Wherever there are horse people, there are sure to be non-horse people jumping away from each pony snort. And God bless ‘em, because the equine world they have to learn in order to keep up with their horsey loved ones can be overwhelming. To make matters worse, beyond the cramming required to learn the difference between hacking and tacking, there is also a secret set of rules to memorize and embrace. And after decades of a sweaty, muck-covered daughter, sister, friend, and girlfriend, my loved ones could ace any test on them.
1. Does Time Exist at the Barn?
- Sort of
Sure, I’ll be home soon, if by “soon,” you mean right after I scrub this snaffle. And chat with horse people. And clean the horse’s boots. And feed him mints. And if it’s hot, wait for him to dry while he stands in front of a fan like Beyoncé and I hand-feed him little fistfuls of hay. And if it’s cold, spend eight minutes deciding not to blanket. And then run back inside because I decide the baby does need his blanket. But yeah, sure, then I’ll be right home. Gosh, it sure got dark fast. Oh, it’s 9 p.m.?
2. How much money is reasonable to spend on riding?
- A sensible amount
- A good chunk of change
- How much is in the account again?
“How much do you think this cost me?” I ask my boyfriend, waving a horse show ribbon back and forth like I’m going to hypnotize him into surprising me with a horse. ”How much do you think this objectively worthless, bulk-bought item cost me?” He suggests some numbers. ”No,” I say. And I’m laughing, because they’re funny, the tiny numbers he’s suggesting. “Not even close.”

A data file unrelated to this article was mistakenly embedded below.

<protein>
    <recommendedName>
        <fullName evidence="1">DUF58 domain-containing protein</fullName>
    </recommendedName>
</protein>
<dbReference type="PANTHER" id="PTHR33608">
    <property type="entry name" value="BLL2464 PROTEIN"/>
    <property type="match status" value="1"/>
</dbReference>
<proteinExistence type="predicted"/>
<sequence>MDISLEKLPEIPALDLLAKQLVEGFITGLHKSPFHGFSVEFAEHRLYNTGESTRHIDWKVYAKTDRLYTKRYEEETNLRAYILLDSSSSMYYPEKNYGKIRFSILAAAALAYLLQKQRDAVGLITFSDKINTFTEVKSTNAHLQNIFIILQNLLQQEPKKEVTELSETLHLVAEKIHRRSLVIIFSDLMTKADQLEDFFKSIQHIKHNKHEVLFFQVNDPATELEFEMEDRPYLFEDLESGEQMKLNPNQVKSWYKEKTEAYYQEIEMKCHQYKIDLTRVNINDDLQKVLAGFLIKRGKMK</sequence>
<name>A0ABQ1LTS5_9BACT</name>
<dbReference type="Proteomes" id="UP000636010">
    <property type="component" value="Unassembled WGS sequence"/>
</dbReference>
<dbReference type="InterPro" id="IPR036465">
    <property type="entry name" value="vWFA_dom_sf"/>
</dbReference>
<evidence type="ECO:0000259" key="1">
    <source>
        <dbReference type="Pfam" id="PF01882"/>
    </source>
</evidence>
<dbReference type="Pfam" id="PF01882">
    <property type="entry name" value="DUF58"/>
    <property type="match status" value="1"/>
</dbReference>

Some nights I drive home in the dark beating myself up about a bad lesson that, yes—I paid for. And some months, sure, I could be leasing a really, really nice car instead. But to me, it’s worth every penny. Maybe I won’t replace my phone until mine is clinging to this sweet earth for dear life. But an ungodly expensive foam half pad? A clinic? Hand me my wallet. Get me my checkbook. Just fill in the numbers for me. I don’t want to see.
3. I might skip a lesson if:
- Something hurts
- It’s too hot/cold/wet
- I physically cannot move and my car has exploded
Where did those stirrup leather-shaped bruises come from? What about that post-lesson pain in my back? That dented, hoof-shaped area of my leg with no sensation? What about the time I fell asleep on the bedroom carpet for an hour after riding in the heat and my boyfriend thought I was dead?
What are you talking about? I don’t know what those things are from, but they’re definitely not from riding. Also, yes, my headache disappeared just in time for my lesson. That cold I was sure I was getting at work–gone! My hip doesn’t hurt anymore at all! Until I get home. Then everything hurts again and I’m dying. Will you bring me some Gatorade?
Kudos to the horse-lover-loving folks who selected all (c) answers—the ones who pick chestnut hair from the lint trap, who ignore the saddle pads drying in the bathroom, who wait to start dinner, and who accept the justification of obscene costs. They come bearing Advil, they delete from the DVR not one, but three copies of the Central Park Horse Show and “Running with Horses – Gallop through meadows, deserts, and the wild with horses in magnificent HD” (once we’ve watched, of course), and most importantly, they politely ignore our insanity. They’ve learned well, and we salute them. A-plus.
Liked this article? Here are others you’ll enjoy:
Misconceptions about Horses from Non-Horsey People
30 Ways to Balance Family and Friends
Being Horsey in a Non-Horsey Family
Emily Bogenschutz lives in Texas and is a freelance writer, recent hunter-turned-jumper, and professional sneaker of saddle pads into the washing machine. Follow her on Twitter: @EJBog.